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VOL. XVIII—NO. 8.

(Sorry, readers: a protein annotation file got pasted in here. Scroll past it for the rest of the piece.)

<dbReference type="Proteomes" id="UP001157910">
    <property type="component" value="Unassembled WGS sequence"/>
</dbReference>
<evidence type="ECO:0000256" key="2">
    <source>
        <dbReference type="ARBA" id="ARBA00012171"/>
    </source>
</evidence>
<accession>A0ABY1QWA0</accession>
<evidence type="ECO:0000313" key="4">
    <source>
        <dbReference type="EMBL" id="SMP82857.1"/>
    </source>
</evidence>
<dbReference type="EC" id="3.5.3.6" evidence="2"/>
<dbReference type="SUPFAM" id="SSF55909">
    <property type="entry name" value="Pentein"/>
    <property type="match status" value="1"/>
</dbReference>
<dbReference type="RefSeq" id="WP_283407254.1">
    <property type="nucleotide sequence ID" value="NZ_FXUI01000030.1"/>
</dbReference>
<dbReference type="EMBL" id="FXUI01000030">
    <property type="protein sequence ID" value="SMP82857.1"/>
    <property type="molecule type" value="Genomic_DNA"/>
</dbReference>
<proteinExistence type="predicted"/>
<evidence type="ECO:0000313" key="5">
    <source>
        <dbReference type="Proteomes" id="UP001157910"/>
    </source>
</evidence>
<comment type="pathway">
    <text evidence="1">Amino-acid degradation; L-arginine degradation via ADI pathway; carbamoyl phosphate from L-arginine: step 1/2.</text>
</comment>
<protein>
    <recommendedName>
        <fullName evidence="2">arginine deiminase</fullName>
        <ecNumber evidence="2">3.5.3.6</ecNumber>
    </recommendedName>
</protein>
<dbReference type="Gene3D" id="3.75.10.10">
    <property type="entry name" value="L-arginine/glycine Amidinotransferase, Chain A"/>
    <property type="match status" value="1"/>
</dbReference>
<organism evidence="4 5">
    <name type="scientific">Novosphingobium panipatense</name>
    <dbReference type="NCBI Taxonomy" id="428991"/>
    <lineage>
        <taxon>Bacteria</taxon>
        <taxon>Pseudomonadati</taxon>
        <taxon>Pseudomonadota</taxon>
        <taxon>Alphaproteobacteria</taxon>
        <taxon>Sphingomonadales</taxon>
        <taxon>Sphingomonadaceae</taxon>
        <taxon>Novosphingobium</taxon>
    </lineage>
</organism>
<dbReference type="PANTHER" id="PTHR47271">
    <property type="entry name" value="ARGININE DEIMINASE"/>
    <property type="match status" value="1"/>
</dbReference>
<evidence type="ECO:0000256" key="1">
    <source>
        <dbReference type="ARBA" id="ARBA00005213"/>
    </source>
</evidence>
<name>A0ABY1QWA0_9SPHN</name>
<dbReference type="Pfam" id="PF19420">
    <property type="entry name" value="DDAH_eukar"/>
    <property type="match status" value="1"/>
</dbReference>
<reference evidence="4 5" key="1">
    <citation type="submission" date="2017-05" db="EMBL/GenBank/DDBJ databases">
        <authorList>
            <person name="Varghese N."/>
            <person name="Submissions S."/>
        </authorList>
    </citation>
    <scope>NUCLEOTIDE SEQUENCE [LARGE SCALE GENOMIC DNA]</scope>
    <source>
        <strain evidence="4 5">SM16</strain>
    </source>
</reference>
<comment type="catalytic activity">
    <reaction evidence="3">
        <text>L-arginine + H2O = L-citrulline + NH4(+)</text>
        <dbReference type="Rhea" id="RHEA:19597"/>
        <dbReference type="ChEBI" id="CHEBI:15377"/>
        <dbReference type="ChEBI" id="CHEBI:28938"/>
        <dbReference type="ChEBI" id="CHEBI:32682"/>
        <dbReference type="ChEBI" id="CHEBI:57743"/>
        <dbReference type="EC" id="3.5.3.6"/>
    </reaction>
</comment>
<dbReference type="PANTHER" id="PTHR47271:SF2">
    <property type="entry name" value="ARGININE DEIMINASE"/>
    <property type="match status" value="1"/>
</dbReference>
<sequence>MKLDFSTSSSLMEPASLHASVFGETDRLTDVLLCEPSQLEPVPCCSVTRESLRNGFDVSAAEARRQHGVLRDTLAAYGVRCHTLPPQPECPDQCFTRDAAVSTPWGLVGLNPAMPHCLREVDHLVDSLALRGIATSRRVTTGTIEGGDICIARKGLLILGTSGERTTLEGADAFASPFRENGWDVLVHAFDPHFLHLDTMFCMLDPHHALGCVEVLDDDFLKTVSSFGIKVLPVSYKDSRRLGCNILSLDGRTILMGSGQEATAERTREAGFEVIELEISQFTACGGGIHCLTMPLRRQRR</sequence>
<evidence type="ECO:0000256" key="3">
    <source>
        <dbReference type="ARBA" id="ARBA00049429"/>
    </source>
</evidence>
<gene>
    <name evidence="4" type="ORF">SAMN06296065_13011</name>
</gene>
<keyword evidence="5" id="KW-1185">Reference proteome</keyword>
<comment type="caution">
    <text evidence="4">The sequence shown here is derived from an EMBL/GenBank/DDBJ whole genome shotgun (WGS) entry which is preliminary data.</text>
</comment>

Fourth Street. J. S. THOE CO, ^Successors to Devlin Lake Mercantile Co.) Groceries--=^ Illlll Oar grocery department is complete in every detail. Our wods are the beet that can be bought and purchasers will find that sold (or. the prioes ow as first class goods oan be Goods- Having joat opened np a large assortment of the very lat est patterns in Dry Goods, we would like to have the ladies call and inspect oar stock. Everything is new and fresh and yoa will find no shelf worn goods at Thoe (Vs. Men's Working Clothing, Hats, Caps, Boots and Shoes, Underwear, Gloves and Mittens. If yoa want anything in this line we. oan suit you. Oar goods are right, and the prioes are bound to please. BTT.T. Lee's old stand, East Fourth St. We Are Not the Whole Thing! But we can and wiU sell yon' Nails, Glidden Barbed Wire, Cook Stoves, Gasoline or Oil Stoves, Bicycles, Builders' Hardware, Tin and Copper Ware Of the Beet Brands Made (or lees mppey than any other dealer in the state We also have the BEST EQUIPPED TIN SHOP IN THE STATE And Guarantee Every Job of Work we do. If you want to make Money, get our prices before you buy. ADAHS BROS., At Kelley's Old Stand, Devils Lake, N. D. Devils Lake Iron Works CHR. GORDER & SON. Props. Estimates furnished on all kinds of steam plants. All kinds of ma chinery repaired. Steam and hot water heating plants of new design. Practical, engineers, machinists, boiler makers and blacksmiths. i' THRESHERSIlf your engines need repairs of any kind, we are prepared to do the work and do it in first class shape. You can save money by having them fixed now. Come in and see us. Devils Lake, North Dakota. F. W. COCKBURN, WHOLESALE AND RETAIL Meat Market 500 Head of Cattle wanted every year at highest Market Price. Cash paid for Poultry, Hides, Furs, etc. Choicest Meats furnished Customers at lowest pos sible prices. Orders Promptly Delivered. 'Phone 26. ,1: FIREMEN REORGANIZE. An Enthusiastic Meeting Held Wed nesday Night—Officers Elected. A meeting of firemen was held in the council rooms Wednesday night, and a complete reorganiza tion of the department took place. There was a good attendance, and the meeting proved enthusiastic in every respect. For some time past a paper has been circulated around the city for the names of those desiring to joir^ the new companies, and already 68 signa tures have been secured. At the meeting Wednesday night 28 were present, and a complete set of officers were elected for the en suing year. The meeting was callexl to order by C. W. Greene. He stated that the old company was to be reorganized, and not a new company organized. He then called for the reports from the committees on the hose, hook and ladder and engine companies. The hook and ladder committee was first to respond, and the following list of its membership was read: Phil Shortt Hike McGrnw Win. Hurst, Frank Roble Charles Henley Al. Haslam J. L. Bowser Ed Nelson C. P. Brainurd F. P. Mann Geo. Bond Jotih F. Cowan Nels Peterson John F. Henry Chris Gibney F. Boutier I. N. Walker WUl Hurst, Jr. Treuman Miller Joe Kent C. A. Pierce Vic Haslam M. A. Doheny Jos. Denoyer The committee of the hose com pany reported the following list of names on its membership roll: John Horsman W. E. Crawford. The firemen then proceeded elect offices for the department as a whole. C. Smith was electec The different departments met in seperate bodies, and lected their officers, as follows Hose.—Foreman, G. A. Rhuberg assistant foreman, P. F. Mahara secretary and treasurer, Gus Utecht. Hand Engine.—F. W. Priest assistant foreman, M. E. Crowell secretary and treasurer, Ole Skratass. if'M, DEVILS LAKE. RAMSEY COUNTY. NORTH DAKOTA. FRIDAY, MAY 4,1900. Gus Utecht Joe Foubert T. Lonnevik Alex Elmslie Ed. Flynn G. A. Bnuberg Paul Gorder Herb Jones D. D. Ferrell A. T. Horsman Chas. Smith John Jones Meharry 6. A. Mooers Archie Nimmo Geo. Whitford Ray Bice Chas Turner Vic Cheatham A. M. Bond C. W. Greene W. M. Cullen Monroe Branchflower C. O. Bussell. The names of the following have been signed for the hand engine company: C. G. Zunich E. S. Eich H. Halgren Jules Lambert Geo. Dixon M. E.Crowell P. Deplazes C. Skratass Ole Skratass Ed. Hovey F. W. Priest T. T. Lee to was un ey should should be or. Mr. and said selection. chairman. The meeting decided as to whether elect the chief, or he appointed by the ma Brown was interview he would appoint their The following were placed in nom ination for chief: C. W. Greene, F. P. Mann, and C. P. Brainard. The first ballot resulted in a tie between Greene and Mann, and the second ballot was hotly con tested, but Fred Mann won out and was declared chief. C. W. Greene was elected assistant chief by acclamation. E. F. Flynn was elected secretary also by acclama tion. The election of treasurer took place before the election of chief, and the following, were nom inated: T. A. Haslam, Curt Brainard, M. A. Doheny, Fred Mann and Geo. Rhuberg, Haslam being- elected. Mr. then se- Hook and Ladder. Foreman, Wm. Hurst assistant foreman, C. P. Brainard secretary and treasurer, I. N. Walker. It was decided that the com panies should practice every Wednesday evening, and that the engineer should get up steam for that purpose. Fred Mann was then called upon for an address and in a few well chosen remarks stated that he was glad to see so much enthusiasm displayed in the new organization, and declared that if they kept together for any length of time, Devils Lake would have« fire department second to none in the state. The city coun cil is looking up a site for the new city hall, and as the companies can do nothing without better ac commodations than they now have, the new hall will be built as soon as possible. The fire appar atus will occupy a good part of the building, which, Mr. Mann asserted, would be a credit to any city. It was then moved that the officers inspect the apparatus, and report to the city council next Monday night for anything that was needed. Inter HOTEL CHAT J. C. Cramond, the hotel man of Langdon, is a guest of Mine Host foughman. He is looking over some promising North Dakota owns with a view to engaging in he hotel business. He is very favorably impressed with the 'uture of Devils Lake. 4a. Among the guests at the Sevilla his week were Robert Little Cloud and Thomas Iyayuhmani, of Fort Totten. They belong to the* aristocracy of the tribe of Inqiians across the lake, and were taking life easy at the hotel, and seemed to greatly enjoy tne splendid bill of fare served. Col. Win. Bischoff, Jr., of Nebraska City, Neb., who resigned the command of his regiment of volunteers that Wm. J. Bryan's ambition for military glory might be satisfied, was at the Sevilla this week. Col. Bischoff is general agent for farm machinery and makes this country once a year. T. T. Leech, of Grand Forks, took Landlord Baughman by sur prise Monday by dropping in on him unexpectedly. They had not in other for unex seen eac'n otner ior six years Leech and J. O. years ago held down adjoining claims in LaMoure county. One day Leech started for the town of LaMoure in lumber wagon. A severe hail storm came up. Stones fell thick and fast, most of them 13 inches in' circumstance. Leech was knocked from his seat and fel back into the wagon box senseless The horses ran away and were ,c$ptured in the town where Leech ijrfis taken from the wagon more dead than alive. His hands anc face were badly lacerated, but no scars remain to mar bis beauty and bear evidence of his first ex perience as a tenderfoot in North Dakota. P. H. Roe, of St. Paul, was at the Sevilla the first of the week Mr. Roe is not the man so fre quently referred to in law books, He gets his fame principally from a startling occurrence in East Grbnc Forks which he delights to tell to his friends. He attended a turkey raffle one Thanksgiving day in the town of booze, and after spending a good deal of money in chances Anally drew a live duck. Some one suggested that he buy the duck a drink, and stepping up to the bar he called for a gin fiz His duckship immediately quaffec the fiery liquid with a relish, and Mr. Roe kept on buying until the duck had drank eleven fizzes. An oyster stew was then ordered which was readily eaten by the duck, after which Mr. Roe called up a hack and took his prize to his hotel in Grand Forks. Mr. Roe is noted for his veracity—and there you are. Rev. Reese was over from Fort Totten Tuesday. He says the cause of the reported trouble among the Sioux at Standing Rock is owing to a misapprehension on the part of the Indians of their treaty with the government. They think they are still working under the old treaty in force before the Custer massacre, which read that rations would be furnished by the government so long as there was an Indian alive. That treaty, however, was abrogated when the tribe took the warpath, which rebellion resulted in the death of Custer and his band, and the new treaty, made later, has never given satisfaction. But the refractory Sioux are to blame for passing up a good thing when they had a cinch on it. The disturbance at Standing Rock does not interest the tribe here. On the Fort Tot ten reservation the Indians receiv^ no rations from the government, except on special occasions^ to relieve distress. All the Indians are citizens of the United States and exercise the franchise along with their paleface brethern. The O'Callaghans. On May 10th, next Thursday, the "O'Callaghans," a local We Never N dramatic club, will present "The Adventures of O'Callaghan" at Wineman's opera house, for the benefit of the public library of Devils Lake. This library, is a credit to the city and Prof. Marshall in magical and musical turns, Joe Foubert in funny and sentimental songs and other local talent, will perform be tween acts. HERE IS THE CAST: O'Callaghan—Who lost his fortune Edward F. Flynn Charles—A college student Allia V. Haig Rivers—Father to Charles G. W. Mooers Dr. Banks—Father to Julia Ray V. Bice John—A servant at Rivers L. E. Beauchamp Thomas—A servant at the Academy B,C People will eventually insist on re ceiving everywhere the ideal service they get here without insisting. The public at large is not one-half as par ticular as we are in this matter of Pure Drugs, or in regard to the accur- ate filling of their prescription- In the buying, handling, selling or com pounding of drugs, we never guess. We make sure that everything is right in every particular. "SSTo TST&aa.t To Se A. E. Hodgkinson, DRUGGIST. (THE CORNER DRUG STORE.) belongB no one so that each person in Devils Lake should attend the play and thus assist the library. to The play the young people will present is a drama in four acts, and while deep plots are laid, there is such an interlining of mirth and wit, that one is kept laughing continually. Allie V. Haig Mrs. Montague—A widow with a fortune.. ,, Mrs. ,Mae Rhuberg Julia—Affianced to Charles Miss Hale Mrs. Banks—Wife to Dr. Banks ,, Miss L. Marian Hale Betty.—A servant Miss L. Marian Hale Reserved seats will be on sale at Hodgkinson's on and after 10 a. m., Tuesday May 8, and the price is 50 cents. General ad mission 35 cents. The Road North. The railroad north, which has been under consideration for some time, has become a certainty, and it will not be long before it will be in full operation. The committee and Mr. McCollough met Satur J£ LCS Yon Can't Stop the Sun. This ad counts, girls. C. ttbil ,t51 W** &0*& $1.50 PER YEAR i' day and concluded the preliminary arrangements. The farmers are elated over their success, and are prepared to do all in their power to further the project. Only fifteen miles of road have so far been contracted for, but prospects are that it will be extended far-a ther. If the farmers are willing to' put up more later on, the road will be advanced accordingly. Grading frill commence imme diately after seeding is over, when the farmers will be given an op portunity to assist Fargo Mud. A St. Paul Dispatch man visited Fargo Sunday and has this to say concerning 'North Dakota's rich soil: "There is a peculiar quality about the muck to be found in the Red river valley. It is black, which is a good thing for the wheat crop, and has sticky quality that would make it good office paste, except for the color. Any man who gets any of it on his shoes never tries to pry it off, unless he is new at the business. The more approved way is to leave it alone and in course of two or three weeks it will wear off and in the meantime it protects the shoe from wear and tear. The Fargo people have sometimes thought of sending samples of it down to the navy department and suggesting the use of it for armor plate on our new battleships." Wait for the O'Callaghans. WE HAVE WHEELS and are proud of them. The celebrated Ramblers, Syracuse and Laclede There was a time when a wheel was considered a luxury, but now TJjey Cheaper Tfjai? Siloes. They save time, health and shoe leather.' See our new models for 1900: •H From shining nor the rain from falling but we can stop that leak in your roof. We are experts on doc toring up broken down gutters, roofs, spouts. Let us treat yours. P. BRAINARD OO^'W^ '0, A